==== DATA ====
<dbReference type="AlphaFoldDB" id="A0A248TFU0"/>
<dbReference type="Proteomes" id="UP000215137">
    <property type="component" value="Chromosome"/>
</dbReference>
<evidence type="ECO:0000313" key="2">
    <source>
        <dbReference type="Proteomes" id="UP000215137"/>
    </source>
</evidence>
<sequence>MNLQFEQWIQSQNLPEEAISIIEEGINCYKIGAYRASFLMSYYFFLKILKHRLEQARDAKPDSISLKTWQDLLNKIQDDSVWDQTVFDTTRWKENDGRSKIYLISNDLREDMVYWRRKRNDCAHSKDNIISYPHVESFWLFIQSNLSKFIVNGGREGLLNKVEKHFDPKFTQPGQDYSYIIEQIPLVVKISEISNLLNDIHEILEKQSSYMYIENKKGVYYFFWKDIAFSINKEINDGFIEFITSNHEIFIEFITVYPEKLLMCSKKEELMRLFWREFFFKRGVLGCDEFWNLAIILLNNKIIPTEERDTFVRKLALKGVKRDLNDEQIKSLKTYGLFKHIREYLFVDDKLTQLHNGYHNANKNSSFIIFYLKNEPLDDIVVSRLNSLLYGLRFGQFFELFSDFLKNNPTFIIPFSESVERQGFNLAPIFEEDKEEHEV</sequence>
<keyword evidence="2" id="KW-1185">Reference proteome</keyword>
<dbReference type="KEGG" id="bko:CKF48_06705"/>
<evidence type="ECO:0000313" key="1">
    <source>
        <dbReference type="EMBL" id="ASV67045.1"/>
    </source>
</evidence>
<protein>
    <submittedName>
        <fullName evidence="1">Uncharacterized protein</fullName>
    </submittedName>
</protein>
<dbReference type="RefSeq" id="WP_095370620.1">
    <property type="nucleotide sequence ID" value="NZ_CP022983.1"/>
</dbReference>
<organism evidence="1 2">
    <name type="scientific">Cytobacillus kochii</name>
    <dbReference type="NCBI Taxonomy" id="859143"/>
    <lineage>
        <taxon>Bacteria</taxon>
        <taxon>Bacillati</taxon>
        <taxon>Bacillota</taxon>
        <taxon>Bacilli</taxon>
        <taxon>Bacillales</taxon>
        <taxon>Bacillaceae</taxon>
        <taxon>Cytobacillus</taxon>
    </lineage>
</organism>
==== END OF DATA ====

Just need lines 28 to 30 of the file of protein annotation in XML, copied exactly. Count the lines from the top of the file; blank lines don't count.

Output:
    <dbReference type="NCBI Taxonomy" id="859143"/>
    <lineage>
        <taxon>Bacteria</taxon>